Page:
In the Silmarillion we learn that all of Feanor's sons, like himself and his father Finwe, were killed because of the Silmarils.

All, except one: Maglor, who threw "his" Silmaril into the sea and then "was always heard singing sorrowfully along the coast".

Is that the last we heard of him?

  • I'd just note that Maglor was the only son, but not the only relative, of Feanor to survive the First Age. Celebrimbor was Feanor's grandson (Curufin's son). – suchiuomizu Apr 19 '15 at 21:00
  • Edited to reflect above comment. – maguirenumber6 May 30 '15 at 7:11

The line after the one you've quoted is the last hint to his fate:

"And it is told of Maglor that he could not endure the pain with which the Silmaril tormented him; and he cast it at last into the Sea, and thereafter he wandered ever upon the shores, singing in pain and regret beside the waves. For Maglor was mighty among the singers of old, named only after Daeron of Doriath; but he came never back among the people of the Elves."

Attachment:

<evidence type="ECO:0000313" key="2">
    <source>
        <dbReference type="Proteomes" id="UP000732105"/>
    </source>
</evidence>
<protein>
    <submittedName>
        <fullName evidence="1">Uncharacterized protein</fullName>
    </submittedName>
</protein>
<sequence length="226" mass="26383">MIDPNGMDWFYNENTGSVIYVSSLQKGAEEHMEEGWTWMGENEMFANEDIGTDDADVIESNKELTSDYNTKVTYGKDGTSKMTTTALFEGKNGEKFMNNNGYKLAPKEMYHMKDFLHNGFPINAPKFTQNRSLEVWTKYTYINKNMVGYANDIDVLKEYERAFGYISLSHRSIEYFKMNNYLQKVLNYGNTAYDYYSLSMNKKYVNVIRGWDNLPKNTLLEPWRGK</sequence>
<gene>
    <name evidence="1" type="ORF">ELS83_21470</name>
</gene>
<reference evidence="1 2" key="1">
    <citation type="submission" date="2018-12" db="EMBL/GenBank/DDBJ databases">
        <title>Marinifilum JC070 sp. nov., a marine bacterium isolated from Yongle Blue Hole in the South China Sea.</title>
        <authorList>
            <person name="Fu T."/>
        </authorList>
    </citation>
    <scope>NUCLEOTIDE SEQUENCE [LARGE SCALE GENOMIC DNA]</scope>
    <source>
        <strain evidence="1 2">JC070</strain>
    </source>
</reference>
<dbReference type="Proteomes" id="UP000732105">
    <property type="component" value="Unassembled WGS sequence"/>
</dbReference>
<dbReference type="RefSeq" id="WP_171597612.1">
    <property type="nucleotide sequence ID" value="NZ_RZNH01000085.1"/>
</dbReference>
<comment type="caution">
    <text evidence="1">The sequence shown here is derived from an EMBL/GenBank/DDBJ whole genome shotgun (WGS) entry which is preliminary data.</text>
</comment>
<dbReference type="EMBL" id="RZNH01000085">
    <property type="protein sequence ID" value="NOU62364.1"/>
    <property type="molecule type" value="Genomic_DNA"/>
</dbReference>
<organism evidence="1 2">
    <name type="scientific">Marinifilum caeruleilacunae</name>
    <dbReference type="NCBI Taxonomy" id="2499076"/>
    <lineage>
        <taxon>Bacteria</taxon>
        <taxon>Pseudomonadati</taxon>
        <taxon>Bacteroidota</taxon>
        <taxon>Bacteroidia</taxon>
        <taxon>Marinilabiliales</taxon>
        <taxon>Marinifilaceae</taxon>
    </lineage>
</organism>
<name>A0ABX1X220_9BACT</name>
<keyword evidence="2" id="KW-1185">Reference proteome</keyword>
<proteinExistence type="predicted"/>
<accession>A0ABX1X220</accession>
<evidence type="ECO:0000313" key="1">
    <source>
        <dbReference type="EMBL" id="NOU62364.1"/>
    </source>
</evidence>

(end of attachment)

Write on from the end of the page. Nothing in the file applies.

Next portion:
(Quenta Silmarillion, chapter 24, Of the Voyage of Eärendil and the War of Wrath, emphasis mine.)

There is also this quote, reportedly from "The Quenta" in The Shaping of Middle Earth:

"...not all would forsake the Outer Lands where they had long suffered and long dwelt; and some lingered many an age in the West and North, and especially in the western isles and the lands of Leithien. And among these were Maglor as has been told."

My own speculation is that it seems most likely that either:

  1. He remained hiding alone, perhaps wandering the shores
  2. He eventually died of grief or weariness (this was a canonical way for Elves to die, although there are no clear instances of it -- I've seen theories that Aredhel or Luthien or maybe Arwen did)
  3. Or perhaps he was in Beleriand when it was broken and fell to the bottom of the sea at the end of the War of Wrath, or suffered some other unfortunate fate
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  • 1
    Feanor's mother died of weariness, never being able to recover from giving birth to him. – Joel Mar 2 '15 at 20:43